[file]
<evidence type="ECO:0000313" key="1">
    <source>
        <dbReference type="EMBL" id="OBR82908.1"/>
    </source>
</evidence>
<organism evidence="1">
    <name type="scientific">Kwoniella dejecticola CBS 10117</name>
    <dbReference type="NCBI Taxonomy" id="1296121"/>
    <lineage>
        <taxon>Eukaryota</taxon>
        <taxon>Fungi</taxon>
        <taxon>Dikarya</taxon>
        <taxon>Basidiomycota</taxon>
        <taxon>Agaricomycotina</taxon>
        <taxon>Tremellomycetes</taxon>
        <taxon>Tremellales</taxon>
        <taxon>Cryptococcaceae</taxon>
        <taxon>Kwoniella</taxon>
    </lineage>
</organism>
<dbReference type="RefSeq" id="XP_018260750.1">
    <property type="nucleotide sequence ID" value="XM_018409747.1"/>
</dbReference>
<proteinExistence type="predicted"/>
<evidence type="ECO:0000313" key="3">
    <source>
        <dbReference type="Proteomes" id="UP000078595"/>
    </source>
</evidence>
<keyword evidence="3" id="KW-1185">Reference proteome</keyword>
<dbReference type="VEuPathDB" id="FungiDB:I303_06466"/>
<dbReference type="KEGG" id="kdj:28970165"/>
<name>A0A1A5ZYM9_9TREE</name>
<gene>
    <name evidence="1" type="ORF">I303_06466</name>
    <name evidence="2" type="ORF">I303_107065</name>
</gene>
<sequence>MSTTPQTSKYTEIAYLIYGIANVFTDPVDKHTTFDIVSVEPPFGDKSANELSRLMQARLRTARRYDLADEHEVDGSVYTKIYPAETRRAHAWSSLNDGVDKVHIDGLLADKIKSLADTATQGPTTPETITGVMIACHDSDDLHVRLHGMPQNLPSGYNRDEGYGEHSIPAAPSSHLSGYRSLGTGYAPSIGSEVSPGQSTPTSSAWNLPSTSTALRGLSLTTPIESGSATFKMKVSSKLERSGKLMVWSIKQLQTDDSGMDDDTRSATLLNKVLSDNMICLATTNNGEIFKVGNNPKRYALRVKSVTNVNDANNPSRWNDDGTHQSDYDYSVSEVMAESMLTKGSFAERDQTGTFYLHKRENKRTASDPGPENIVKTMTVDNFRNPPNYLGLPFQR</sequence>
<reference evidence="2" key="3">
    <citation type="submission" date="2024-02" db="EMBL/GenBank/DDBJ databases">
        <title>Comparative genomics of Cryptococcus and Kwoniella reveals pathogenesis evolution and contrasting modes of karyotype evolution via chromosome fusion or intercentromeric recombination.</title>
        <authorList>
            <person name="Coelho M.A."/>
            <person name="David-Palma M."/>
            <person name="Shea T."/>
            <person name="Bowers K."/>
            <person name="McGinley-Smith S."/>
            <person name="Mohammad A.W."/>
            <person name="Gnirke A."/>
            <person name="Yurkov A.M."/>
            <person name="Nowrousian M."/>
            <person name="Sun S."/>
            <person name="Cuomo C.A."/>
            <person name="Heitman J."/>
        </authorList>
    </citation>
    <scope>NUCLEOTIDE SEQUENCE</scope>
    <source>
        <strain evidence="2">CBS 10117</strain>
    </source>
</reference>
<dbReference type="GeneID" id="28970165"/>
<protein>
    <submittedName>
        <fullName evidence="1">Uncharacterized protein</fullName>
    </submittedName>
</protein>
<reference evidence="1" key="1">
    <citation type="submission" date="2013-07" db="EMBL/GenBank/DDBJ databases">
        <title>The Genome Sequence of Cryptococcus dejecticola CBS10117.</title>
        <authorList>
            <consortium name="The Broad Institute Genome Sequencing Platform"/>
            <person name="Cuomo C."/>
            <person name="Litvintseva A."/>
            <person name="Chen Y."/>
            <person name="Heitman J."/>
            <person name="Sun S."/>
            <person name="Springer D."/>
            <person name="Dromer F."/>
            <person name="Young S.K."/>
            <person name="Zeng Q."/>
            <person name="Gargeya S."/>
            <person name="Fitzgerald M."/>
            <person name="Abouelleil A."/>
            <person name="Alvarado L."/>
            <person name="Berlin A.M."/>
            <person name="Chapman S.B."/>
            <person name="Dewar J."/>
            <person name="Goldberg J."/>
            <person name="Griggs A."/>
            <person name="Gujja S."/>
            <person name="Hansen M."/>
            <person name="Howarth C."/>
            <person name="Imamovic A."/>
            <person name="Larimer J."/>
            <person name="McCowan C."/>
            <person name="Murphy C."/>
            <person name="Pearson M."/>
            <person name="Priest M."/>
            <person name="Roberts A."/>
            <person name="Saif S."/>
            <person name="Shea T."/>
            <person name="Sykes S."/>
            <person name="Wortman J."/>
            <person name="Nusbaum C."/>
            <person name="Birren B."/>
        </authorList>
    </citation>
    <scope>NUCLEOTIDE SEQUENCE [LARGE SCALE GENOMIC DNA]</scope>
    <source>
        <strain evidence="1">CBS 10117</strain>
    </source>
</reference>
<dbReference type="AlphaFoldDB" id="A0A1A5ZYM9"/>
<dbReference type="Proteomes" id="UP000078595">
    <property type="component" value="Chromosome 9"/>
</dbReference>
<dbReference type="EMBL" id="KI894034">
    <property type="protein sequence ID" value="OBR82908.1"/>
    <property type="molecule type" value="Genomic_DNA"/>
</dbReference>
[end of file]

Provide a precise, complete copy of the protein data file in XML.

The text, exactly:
<evidence type="ECO:0000313" key="1">
    <source>
        <dbReference type="EMBL" id="OBR82908.1"/>
    </source>
</evidence>
<organism evidence="1">
    <name type="scientific">Kwoniella dejecticola CBS 10117</name>
    <dbReference type="NCBI Taxonomy" id="1296121"/>
    <lineage>
        <taxon>Eukaryota</taxon>
        <taxon>Fungi</taxon>
        <taxon>Dikarya</taxon>
        <taxon>Basidiomycota</taxon>
        <taxon>Agaricomycotina</taxon>
        <taxon>Tremellomycetes</taxon>
        <taxon>Tremellales</taxon>
        <taxon>Cryptococcaceae</taxon>
        <taxon>Kwoniella</taxon>
    </lineage>
</organism>
<dbReference type="RefSeq" id="XP_018260750.1">
    <property type="nucleotide sequence ID" value="XM_018409747.1"/>
</dbReference>
<proteinExistence type="predicted"/>
<evidence type="ECO:0000313" key="3">
    <source>
        <dbReference type="Proteomes" id="UP000078595"/>
    </source>
</evidence>
<keyword evidence="3" id="KW-1185">Reference proteome</keyword>
<dbReference type="VEuPathDB" id="FungiDB:I303_06466"/>
<dbReference type="KEGG" id="kdj:28970165"/>
<name>A0A1A5ZYM9_9TREE</name>
<gene>
    <name evidence="1" type="ORF">I303_06466</name>
    <name evidence="2" type="ORF">I303_107065</name>
</gene>
<sequence>MSTTPQTSKYTEIAYLIYGIANVFTDPVDKHTTFDIVSVEPPFGDKSANELSRLMQARLRTARRYDLADEHEVDGSVYTKIYPAETRRAHAWSSLNDGVDKVHIDGLLADKIKSLADTATQGPTTPETITGVMIACHDSDDLHVRLHGMPQNLPSGYNRDEGYGEHSIPAAPSSHLSGYRSLGTGYAPSIGSEVSPGQSTPTSSAWNLPSTSTALRGLSLTTPIESGSATFKMKVSSKLERSGKLMVWSIKQLQTDDSGMDDDTRSATLLNKVLSDNMICLATTNNGEIFKVGNNPKRYALRVKSVTNVNDANNPSRWNDDGTHQSDYDYSVSEVMAESMLTKGSFAERDQTGTFYLHKRENKRTASDPGPENIVKTMTVDNFRNPPNYLGLPFQR</sequence>
<reference evidence="2" key="3">
    <citation type="submission" date="2024-02" db="EMBL/GenBank/DDBJ databases">
        <title>Comparative genomics of Cryptococcus and Kwoniella reveals pathogenesis evolution and contrasting modes of karyotype evolution via chromosome fusion or intercentromeric recombination.</title>
        <authorList>
            <person name="Coelho M.A."/>
            <person name="David-Palma M."/>
            <person name="Shea T."/>
            <person name="Bowers K."/>
            <person name="McGinley-Smith S."/>
            <person name="Mohammad A.W."/>
            <person name="Gnirke A."/>
            <person name="Yurkov A.M."/>
            <person name="Nowrousian M."/>
            <person name="Sun S."/>
            <person name="Cuomo C.A."/>
            <person name="Heitman J."/>
        </authorList>
    </citation>
    <scope>NUCLEOTIDE SEQUENCE</scope>
    <source>
        <strain evidence="2">CBS 10117</strain>
    </source>
</reference>
<dbReference type="GeneID" id="28970165"/>
<protein>
    <submittedName>
        <fullName evidence="1">Uncharacterized protein</fullName>
    </submittedName>
</protein>
<reference evidence="1" key="1">
    <citation type="submission" date="2013-07" db="EMBL/GenBank/DDBJ databases">
        <title>The Genome Sequence of Cryptococcus dejecticola CBS10117.</title>
        <authorList>
            <consortium name="The Broad Institute Genome Sequencing Platform"/>
            <person name="Cuomo C."/>
            <person name="Litvintseva A."/>
            <person name="Chen Y."/>
            <person name="Heitman J."/>
            <person name="Sun S."/>
            <person name="Springer D."/>
            <person name="Dromer F."/>
            <person name="Young S.K."/>
            <person name="Zeng Q."/>
            <person name="Gargeya S."/>
            <person name="Fitzgerald M."/>
            <person name="Abouelleil A."/>
            <person name="Alvarado L."/>
            <person name="Berlin A.M."/>
            <person name="Chapman S.B."/>
            <person name="Dewar J."/>
            <person name="Goldberg J."/>
            <person name="Griggs A."/>
            <person name="Gujja S."/>
            <person name="Hansen M."/>
            <person name="Howarth C."/>
            <person name="Imamovic A."/>
            <person name="Larimer J."/>
            <person name="McCowan C."/>
            <person name="Murphy C."/>
            <person name="Pearson M."/>
            <person name="Priest M."/>
            <person name="Roberts A."/>
            <person name="Saif S."/>
            <person name="Shea T."/>
            <person name="Sykes S."/>
            <person name="Wortman J."/>
            <person name="Nusbaum C."/>
            <person name="Birren B."/>
        </authorList>
    </citation>
    <scope>NUCLEOTIDE SEQUENCE [LARGE SCALE GENOMIC DNA]</scope>
    <source>
        <strain evidence="1">CBS 10117</strain>
    </source>
</reference>
<dbReference type="AlphaFoldDB" id="A0A1A5ZYM9"/>
<dbReference type="Proteomes" id="UP000078595">
    <property type="component" value="Chromosome 9"/>
</dbReference>
<dbReference type="EMBL" id="KI894034">
    <property type="protein sequence ID" value="OBR82908.1"/>
    <property type="molecule type" value="Genomic_DNA"/>
</dbReference>